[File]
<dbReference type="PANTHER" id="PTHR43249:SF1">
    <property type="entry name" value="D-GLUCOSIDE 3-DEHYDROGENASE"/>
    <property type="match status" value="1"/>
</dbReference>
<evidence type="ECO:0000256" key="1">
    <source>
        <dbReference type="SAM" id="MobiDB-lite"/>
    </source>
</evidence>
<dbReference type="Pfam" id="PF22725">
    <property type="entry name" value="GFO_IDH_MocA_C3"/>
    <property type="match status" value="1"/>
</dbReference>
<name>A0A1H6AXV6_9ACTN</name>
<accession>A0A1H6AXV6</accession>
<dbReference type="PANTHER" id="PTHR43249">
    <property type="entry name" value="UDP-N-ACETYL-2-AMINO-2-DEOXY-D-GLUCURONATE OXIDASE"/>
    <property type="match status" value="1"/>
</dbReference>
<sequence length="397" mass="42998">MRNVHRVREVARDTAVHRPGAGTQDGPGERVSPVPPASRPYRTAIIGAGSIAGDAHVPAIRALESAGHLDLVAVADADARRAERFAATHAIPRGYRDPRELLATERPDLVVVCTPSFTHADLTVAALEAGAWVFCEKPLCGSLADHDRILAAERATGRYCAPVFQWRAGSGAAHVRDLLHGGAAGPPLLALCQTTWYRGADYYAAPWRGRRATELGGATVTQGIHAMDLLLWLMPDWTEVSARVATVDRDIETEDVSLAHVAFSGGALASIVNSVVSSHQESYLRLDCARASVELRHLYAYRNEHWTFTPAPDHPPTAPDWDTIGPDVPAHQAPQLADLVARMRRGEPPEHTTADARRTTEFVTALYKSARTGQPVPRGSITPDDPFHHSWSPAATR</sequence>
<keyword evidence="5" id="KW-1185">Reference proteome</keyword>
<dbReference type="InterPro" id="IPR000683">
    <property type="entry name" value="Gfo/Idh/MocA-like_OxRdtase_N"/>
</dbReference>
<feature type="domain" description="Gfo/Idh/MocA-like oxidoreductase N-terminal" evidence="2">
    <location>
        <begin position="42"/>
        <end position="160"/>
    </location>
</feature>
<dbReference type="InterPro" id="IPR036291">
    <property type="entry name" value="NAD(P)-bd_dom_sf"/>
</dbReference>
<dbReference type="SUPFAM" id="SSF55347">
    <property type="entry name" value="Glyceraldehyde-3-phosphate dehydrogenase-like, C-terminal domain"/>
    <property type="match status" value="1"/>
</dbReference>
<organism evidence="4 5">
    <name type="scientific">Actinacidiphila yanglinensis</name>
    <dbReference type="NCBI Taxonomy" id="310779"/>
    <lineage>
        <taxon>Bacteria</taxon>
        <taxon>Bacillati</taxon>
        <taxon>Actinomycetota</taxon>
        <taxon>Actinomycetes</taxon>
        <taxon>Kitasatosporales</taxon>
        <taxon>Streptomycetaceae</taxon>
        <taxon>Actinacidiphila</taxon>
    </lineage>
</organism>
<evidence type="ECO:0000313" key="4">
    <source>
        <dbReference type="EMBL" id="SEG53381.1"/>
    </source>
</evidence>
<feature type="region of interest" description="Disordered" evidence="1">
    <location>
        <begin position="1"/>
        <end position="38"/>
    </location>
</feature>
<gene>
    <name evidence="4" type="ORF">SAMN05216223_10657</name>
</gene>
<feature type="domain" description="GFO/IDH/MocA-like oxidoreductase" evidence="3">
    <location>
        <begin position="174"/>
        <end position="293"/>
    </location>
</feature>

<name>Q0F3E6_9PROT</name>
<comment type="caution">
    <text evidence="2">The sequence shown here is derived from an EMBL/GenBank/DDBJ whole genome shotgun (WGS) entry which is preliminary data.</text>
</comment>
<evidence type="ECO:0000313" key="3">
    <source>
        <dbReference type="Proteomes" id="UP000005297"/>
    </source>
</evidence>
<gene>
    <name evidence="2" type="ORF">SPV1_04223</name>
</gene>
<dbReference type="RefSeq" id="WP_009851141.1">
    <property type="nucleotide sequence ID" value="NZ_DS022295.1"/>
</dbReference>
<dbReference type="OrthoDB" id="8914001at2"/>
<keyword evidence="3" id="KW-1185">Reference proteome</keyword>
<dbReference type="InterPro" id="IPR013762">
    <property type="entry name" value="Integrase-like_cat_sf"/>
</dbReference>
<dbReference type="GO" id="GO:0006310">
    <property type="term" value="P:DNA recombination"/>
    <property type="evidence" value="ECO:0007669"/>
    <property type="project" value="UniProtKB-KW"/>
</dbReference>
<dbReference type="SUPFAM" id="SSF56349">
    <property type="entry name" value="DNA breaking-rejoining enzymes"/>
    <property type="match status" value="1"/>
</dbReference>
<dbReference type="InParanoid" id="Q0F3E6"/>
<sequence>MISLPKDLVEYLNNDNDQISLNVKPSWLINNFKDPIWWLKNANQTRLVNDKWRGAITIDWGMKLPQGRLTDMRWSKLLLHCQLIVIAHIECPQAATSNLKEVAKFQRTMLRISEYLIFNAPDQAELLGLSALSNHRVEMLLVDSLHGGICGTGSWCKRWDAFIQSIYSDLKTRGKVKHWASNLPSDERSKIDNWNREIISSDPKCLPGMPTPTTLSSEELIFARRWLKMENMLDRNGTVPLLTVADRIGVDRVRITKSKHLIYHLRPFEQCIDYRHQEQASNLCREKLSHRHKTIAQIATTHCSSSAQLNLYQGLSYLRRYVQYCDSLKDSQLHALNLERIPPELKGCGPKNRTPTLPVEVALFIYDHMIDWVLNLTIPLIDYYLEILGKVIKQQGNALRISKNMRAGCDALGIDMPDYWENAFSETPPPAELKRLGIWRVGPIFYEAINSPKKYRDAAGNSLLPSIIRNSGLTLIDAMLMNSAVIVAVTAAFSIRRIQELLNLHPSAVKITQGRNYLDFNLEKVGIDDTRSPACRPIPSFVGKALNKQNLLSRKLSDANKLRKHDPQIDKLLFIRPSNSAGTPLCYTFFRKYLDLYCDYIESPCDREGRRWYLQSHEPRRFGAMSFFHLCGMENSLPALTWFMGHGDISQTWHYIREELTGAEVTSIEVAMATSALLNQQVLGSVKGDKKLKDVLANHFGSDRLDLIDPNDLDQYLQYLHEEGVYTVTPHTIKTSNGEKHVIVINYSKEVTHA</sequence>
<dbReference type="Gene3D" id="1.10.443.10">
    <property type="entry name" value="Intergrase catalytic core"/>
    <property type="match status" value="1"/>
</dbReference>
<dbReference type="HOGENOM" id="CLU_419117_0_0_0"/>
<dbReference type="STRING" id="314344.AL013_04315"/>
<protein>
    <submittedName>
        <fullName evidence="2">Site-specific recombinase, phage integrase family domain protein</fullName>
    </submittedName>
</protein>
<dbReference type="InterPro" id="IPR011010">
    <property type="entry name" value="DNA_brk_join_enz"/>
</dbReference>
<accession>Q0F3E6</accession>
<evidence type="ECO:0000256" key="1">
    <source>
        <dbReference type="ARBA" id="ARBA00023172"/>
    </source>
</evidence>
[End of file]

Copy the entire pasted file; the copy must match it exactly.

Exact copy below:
<dbReference type="PANTHER" id="PTHR43249:SF1">
    <property type="entry name" value="D-GLUCOSIDE 3-DEHYDROGENASE"/>
    <property type="match status" value="1"/>
</dbReference>
<evidence type="ECO:0000256" key="1">
    <source>
        <dbReference type="SAM" id="MobiDB-lite"/>
    </source>
</evidence>
<dbReference type="Pfam" id="PF22725">
    <property type="entry name" value="GFO_IDH_MocA_C3"/>
    <property type="match status" value="1"/>
</dbReference>
<name>A0A1H6AXV6_9ACTN</name>
<accession>A0A1H6AXV6</accession>
<dbReference type="PANTHER" id="PTHR43249">
    <property type="entry name" value="UDP-N-ACETYL-2-AMINO-2-DEOXY-D-GLUCURONATE OXIDASE"/>
    <property type="match status" value="1"/>
</dbReference>
<sequence length="397" mass="42998">MRNVHRVREVARDTAVHRPGAGTQDGPGERVSPVPPASRPYRTAIIGAGSIAGDAHVPAIRALESAGHLDLVAVADADARRAERFAATHAIPRGYRDPRELLATERPDLVVVCTPSFTHADLTVAALEAGAWVFCEKPLCGSLADHDRILAAERATGRYCAPVFQWRAGSGAAHVRDLLHGGAAGPPLLALCQTTWYRGADYYAAPWRGRRATELGGATVTQGIHAMDLLLWLMPDWTEVSARVATVDRDIETEDVSLAHVAFSGGALASIVNSVVSSHQESYLRLDCARASVELRHLYAYRNEHWTFTPAPDHPPTAPDWDTIGPDVPAHQAPQLADLVARMRRGEPPEHTTADARRTTEFVTALYKSARTGQPVPRGSITPDDPFHHSWSPAATR</sequence>
<keyword evidence="5" id="KW-1185">Reference proteome</keyword>
<dbReference type="InterPro" id="IPR000683">
    <property type="entry name" value="Gfo/Idh/MocA-like_OxRdtase_N"/>
</dbReference>
<feature type="domain" description="Gfo/Idh/MocA-like oxidoreductase N-terminal" evidence="2">
    <location>
        <begin position="42"/>
        <end position="160"/>
    </location>
</feature>
<dbReference type="InterPro" id="IPR036291">
    <property type="entry name" value="NAD(P)-bd_dom_sf"/>
</dbReference>
<dbReference type="SUPFAM" id="SSF55347">
    <property type="entry name" value="Glyceraldehyde-3-phosphate dehydrogenase-like, C-terminal domain"/>
    <property type="match status" value="1"/>
</dbReference>
<organism evidence="4 5">
    <name type="scientific">Actinacidiphila yanglinensis</name>
    <dbReference type="NCBI Taxonomy" id="310779"/>
    <lineage>
        <taxon>Bacteria</taxon>
        <taxon>Bacillati</taxon>
        <taxon>Actinomycetota</taxon>
        <taxon>Actinomycetes</taxon>
        <taxon>Kitasatosporales</taxon>
        <taxon>Streptomycetaceae</taxon>
        <taxon>Actinacidiphila</taxon>
    </lineage>
</organism>
<evidence type="ECO:0000313" key="4">
    <source>
        <dbReference type="EMBL" id="SEG53381.1"/>
    </source>
</evidence>
<feature type="region of interest" description="Disordered" evidence="1">
    <location>
        <begin position="1"/>
        <end position="38"/>
    </location>
</feature>
<gene>
    <name evidence="4" type="ORF">SAMN05216223_10657</name>
</gene>
<feature type="domain" description="GFO/IDH/MocA-like oxidoreductase" evidence="3">
    <location>
        <begin position="174"/>
        <end position="293"/>
    </location>
</feature>

<name>Q0F3E6_9PROT</name>
<comment type="caution">
    <text evidence="2">The sequence shown here is derived from an EMBL/GenBank/DDBJ whole genome shotgun (WGS) entry which is preliminary data.</text>
</comment>
<evidence type="ECO:0000313" key="3">
    <source>
        <dbReference type="Proteomes" id="UP000005297"/>
    </source>
</evidence>
<gene>
    <name evidence="2" type="ORF">SPV1_04223</name>
</gene>
<dbReference type="RefSeq" id="WP_009851141.1">
    <property type="nucleotide sequence ID" value="NZ_DS022295.1"/>
</dbReference>
<dbReference type="OrthoDB" id="8914001at2"/>
<keyword evidence="3" id="KW-1185">Reference proteome</keyword>
<dbReference type="InterPro" id="IPR013762">
    <property type="entry name" value="Integrase-like_cat_sf"/>
</dbReference>
<dbReference type="GO" id="GO:0006310">
    <property type="term" value="P:DNA recombination"/>
    <property type="evidence" value="ECO:0007669"/>
    <property type="project" value="UniProtKB-KW"/>
</dbReference>
<dbReference type="SUPFAM" id="SSF56349">
    <property type="entry name" value="DNA breaking-rejoining enzymes"/>
    <property type="match status" value="1"/>
</dbReference>
<dbReference type="InParanoid" id="Q0F3E6"/>
<sequence>MISLPKDLVEYLNNDNDQISLNVKPSWLINNFKDPIWWLKNANQTRLVNDKWRGAITIDWGMKLPQGRLTDMRWSKLLLHCQLIVIAHIECPQAATSNLKEVAKFQRTMLRISEYLIFNAPDQAELLGLSALSNHRVEMLLVDSLHGGICGTGSWCKRWDAFIQSIYSDLKTRGKVKHWASNLPSDERSKIDNWNREIISSDPKCLPGMPTPTTLSSEELIFARRWLKMENMLDRNGTVPLLTVADRIGVDRVRITKSKHLIYHLRPFEQCIDYRHQEQASNLCREKLSHRHKTIAQIATTHCSSSAQLNLYQGLSYLRRYVQYCDSLKDSQLHALNLERIPPELKGCGPKNRTPTLPVEVALFIYDHMIDWVLNLTIPLIDYYLEILGKVIKQQGNALRISKNMRAGCDALGIDMPDYWENAFSETPPPAELKRLGIWRVGPIFYEAINSPKKYRDAAGNSLLPSIIRNSGLTLIDAMLMNSAVIVAVTAAFSIRRIQELLNLHPSAVKITQGRNYLDFNLEKVGIDDTRSPACRPIPSFVGKALNKQNLLSRKLSDANKLRKHDPQIDKLLFIRPSNSAGTPLCYTFFRKYLDLYCDYIESPCDREGRRWYLQSHEPRRFGAMSFFHLCGMENSLPALTWFMGHGDISQTWHYIREELTGAEVTSIEVAMATSALLNQQVLGSVKGDKKLKDVLANHFGSDRLDLIDPNDLDQYLQYLHEEGVYTVTPHTIKTSNGEKHVIVINYSKEVTHA</sequence>
<dbReference type="Gene3D" id="1.10.443.10">
    <property type="entry name" value="Intergrase catalytic core"/>
    <property type="match status" value="1"/>
</dbReference>
<dbReference type="HOGENOM" id="CLU_419117_0_0_0"/>
<dbReference type="STRING" id="314344.AL013_04315"/>
<protein>
    <submittedName>
        <fullName evidence="2">Site-specific recombinase, phage integrase family domain protein</fullName>
    </submittedName>
</protein>
<dbReference type="InterPro" id="IPR011010">
    <property type="entry name" value="DNA_brk_join_enz"/>
</dbReference>
<accession>Q0F3E6</accession>
<evidence type="ECO:0000256" key="1">
    <source>
        <dbReference type="ARBA" id="ARBA00023172"/>
    </source>
</evidence>